Making a Martello Tower from Scrap – Fort Crumble

To match a bunch of 15mm pirate and Redcoat preventive men from another random job lot of figures, I have added a coastal defence fort.

This is not the familiar Airfix WW2 one of my childhood but an original Napoleonic one – the Martello Tower.

I remember seeing these curious flowerpot coastal castles on childhood holidays to the south coast. I have a feeling I might have been inside one as well. We visited the Romney Hythe and Dymchurch area of Kent, the curious home of light railways, Dr. Syn, smuggling museums and marshes. All equally fascinating to a small child.

Martello Towers are the ultimate bucket and spade seaside sandcastle with a flag and a cannon on top.

If you are not familiar with them, there are several websites about them. Wikipedia has a wide range of information and a useful photo gallery from round the world on Martello Towers. https://en.m.wikipedia.org/wiki/Martello_tower

There is an entire dedicated website to Martello Towers, including ones that have been undermined by the sea revealing parts of their construction.

https://martellotowers.co.uk/armedforces covers the garrison of 24 men (cramped), Napoleonic era gun crews, Artillery Volunteers, Militia and “sea fencibles” (or ‘reformed’ smugglers).

There are in their 1990 English Heritage Martello Tower no. 24 booklet online here some wildly imaginative LacePunk / Steampunk original Napoleonic era prints of how the French might invade by raft, balloon and airship etc. – “typical shabby Nazi, sorry, Napoleonic tricks” as the 1805 version of Captain Mainwaring would say.

https://theromneymarsh.net/martello24guidebook

Cinque Ports Volunteers reenactors https://theromneymarsh.net/martello24#inside

Some smart Militia Volunteers, perfect for my scratch 15mm Napoleonic era garrisons of Forgotten Minor States.

Lots more at: https://theromneymarsh.net/martello24#inside

https://www.papershipwright.co.uk/product/south-coast-martello-tower/

Several manufacturers make resin or even Paper ones on the unusual Paper Shipwright website (which has free downloads of some things).

Some useful Martello Tower words for instant expertise: The roof gunnery platform floor is called a terreplein. The irony – a French word for a seaside castle cannon platform against Napoleon. Impressed?

Building your Crumble Pot Martello Towers

So where to start?

What first gave me the idea was a bit of scrap recycling from a recent sweet treat gift, some mini crumble puddings.

“First eat your puddings …”

Add in the plastic top to some lovely lunchtime Itsu noodles, the only unrecyclable bit but which also comes in handy for flocking trays.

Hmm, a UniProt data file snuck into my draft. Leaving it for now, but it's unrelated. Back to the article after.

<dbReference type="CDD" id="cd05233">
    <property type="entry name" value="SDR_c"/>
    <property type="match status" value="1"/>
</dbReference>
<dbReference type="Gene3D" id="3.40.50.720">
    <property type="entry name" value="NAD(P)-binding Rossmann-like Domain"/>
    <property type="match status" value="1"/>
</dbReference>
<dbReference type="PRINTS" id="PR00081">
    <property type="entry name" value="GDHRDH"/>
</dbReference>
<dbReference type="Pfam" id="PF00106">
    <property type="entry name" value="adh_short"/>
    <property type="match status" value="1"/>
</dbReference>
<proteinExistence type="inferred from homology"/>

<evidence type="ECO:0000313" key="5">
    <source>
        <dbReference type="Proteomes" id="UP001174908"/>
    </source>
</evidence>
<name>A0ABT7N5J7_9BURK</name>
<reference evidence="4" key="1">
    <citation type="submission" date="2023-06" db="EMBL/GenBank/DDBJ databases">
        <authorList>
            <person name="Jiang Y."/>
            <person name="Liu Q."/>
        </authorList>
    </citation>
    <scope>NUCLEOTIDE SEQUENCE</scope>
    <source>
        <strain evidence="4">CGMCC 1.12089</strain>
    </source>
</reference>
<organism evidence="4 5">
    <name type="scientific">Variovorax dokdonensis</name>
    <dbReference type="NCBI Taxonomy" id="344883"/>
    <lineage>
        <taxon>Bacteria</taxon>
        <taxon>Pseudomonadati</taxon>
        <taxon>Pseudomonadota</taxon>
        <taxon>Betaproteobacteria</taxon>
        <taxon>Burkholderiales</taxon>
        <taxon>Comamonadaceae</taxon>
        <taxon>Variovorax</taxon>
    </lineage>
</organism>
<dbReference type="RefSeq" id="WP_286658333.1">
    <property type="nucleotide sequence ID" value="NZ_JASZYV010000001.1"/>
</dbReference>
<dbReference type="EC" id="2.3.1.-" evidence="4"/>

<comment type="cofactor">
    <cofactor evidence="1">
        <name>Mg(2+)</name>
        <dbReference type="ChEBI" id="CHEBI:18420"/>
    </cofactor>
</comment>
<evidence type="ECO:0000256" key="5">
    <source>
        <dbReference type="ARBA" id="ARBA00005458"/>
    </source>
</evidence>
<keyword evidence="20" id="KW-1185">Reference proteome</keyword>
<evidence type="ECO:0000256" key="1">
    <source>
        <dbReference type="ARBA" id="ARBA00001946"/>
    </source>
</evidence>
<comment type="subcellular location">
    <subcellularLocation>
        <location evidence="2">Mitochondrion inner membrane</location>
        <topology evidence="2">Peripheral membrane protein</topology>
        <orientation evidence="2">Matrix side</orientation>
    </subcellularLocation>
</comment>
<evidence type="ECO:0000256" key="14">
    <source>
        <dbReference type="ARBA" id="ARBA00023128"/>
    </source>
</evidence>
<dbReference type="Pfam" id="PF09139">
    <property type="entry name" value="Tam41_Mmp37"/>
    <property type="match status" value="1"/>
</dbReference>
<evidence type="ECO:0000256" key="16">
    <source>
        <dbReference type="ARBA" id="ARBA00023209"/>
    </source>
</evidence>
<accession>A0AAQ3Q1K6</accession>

So in Blue Peter style you need in suitable size or scale for your figures, in this case 15mm:

    Two plastic containers or flowerpot shapes, one cut down to sit inside the other to give the roof space.
    A base or lid upturned to give extra height if needed
    A spare cannon such as this one from the Risk boardgame,
    Some lolly sticks for the gun pivot
    A drawing pin for the pivot
    Acrylic model paint to coat the plastic
    Scalpel or sharp scissors to cut out the roof hole and cut down the inner pot.

Cut a neater hole in the base than I did (wrong sort of jaggy plastic, didn’t want to try the candle / knife method to smoothly melt the edges). This gives you your roof opening.

Place this cut open base over the other pot and work out how much you need to cut off to give you the gunnery space and shelter for the Gun Teams. Pop a figure and the gun inside to get an idea of size.

Cut in stages or strips away at the bottom part of the inner pot until your figures and gun sit right inside. Like Lockdown haircuts, you can’t add it back once you’ve cut it off.

The swivel: The gun is on a raised up platform to give that 360 degree swivel. Measure the lolly stick from middle of the pot top / base. Insert drawing pin as pivot. Put through plastic top. Secure pin bit underneath with a piece of thick card or balsa.

Paint the outside of the tower with an undercoat of white or light grey. Don’t forget to paint the inside (pot base) of the tower roof gunnery platform before you start sticking these together.

Stick your gun onto a short piece(s) of lollystick to step it up step by step on the swivel piece until it can freely move around the rim of the tower.

Dry Run – Once you have tried all the finished bits and bobs together, then glue the cutdown pot onto the noodle lid, and add the top pot.

The stepped cannon is the last fiddly bit to add, the barrel poking above the battlements and freely pivoting.

Avoiding cutting out recessed windows and doors into jaggy plastic, I used thin card to make the door and window frames.

These doors and windows were on the landward side to protect them from ship attack. The seaward walls were slightly thicker brick walls to cope with attack from the sea.

An external ladder from the Airfix Commando set was added but could be made from card. The doorway platform and ladder were designed to be easily taken inside or demolished by the tower gun crew.

Cleverly the towers had a rainwater collection from the roof to basement water tank or internal well to survive sieges. Tucked away are musket racks inside, gunnery stores, shot lockers, ration stores. Officers quarters were small but separate from the men’s. It is part castle, part stone naval ship.

Martello Towers were built all around the world so I can feature them in some ImagiNations and Colonial games like the Forgotten Minor States.

What next for gaming scenarios with the Martello tower?

Add some sandy coloured felt and blue felt,

  • a lighthouse, quay, warehouses and scattering of wooden houses,
  • my random job lot 15mm pirates and tricorne men
  • a cheap plastic boat / ship (what is the difference anyway?) from a seaside toy shop pirates set stocked away for rainy days,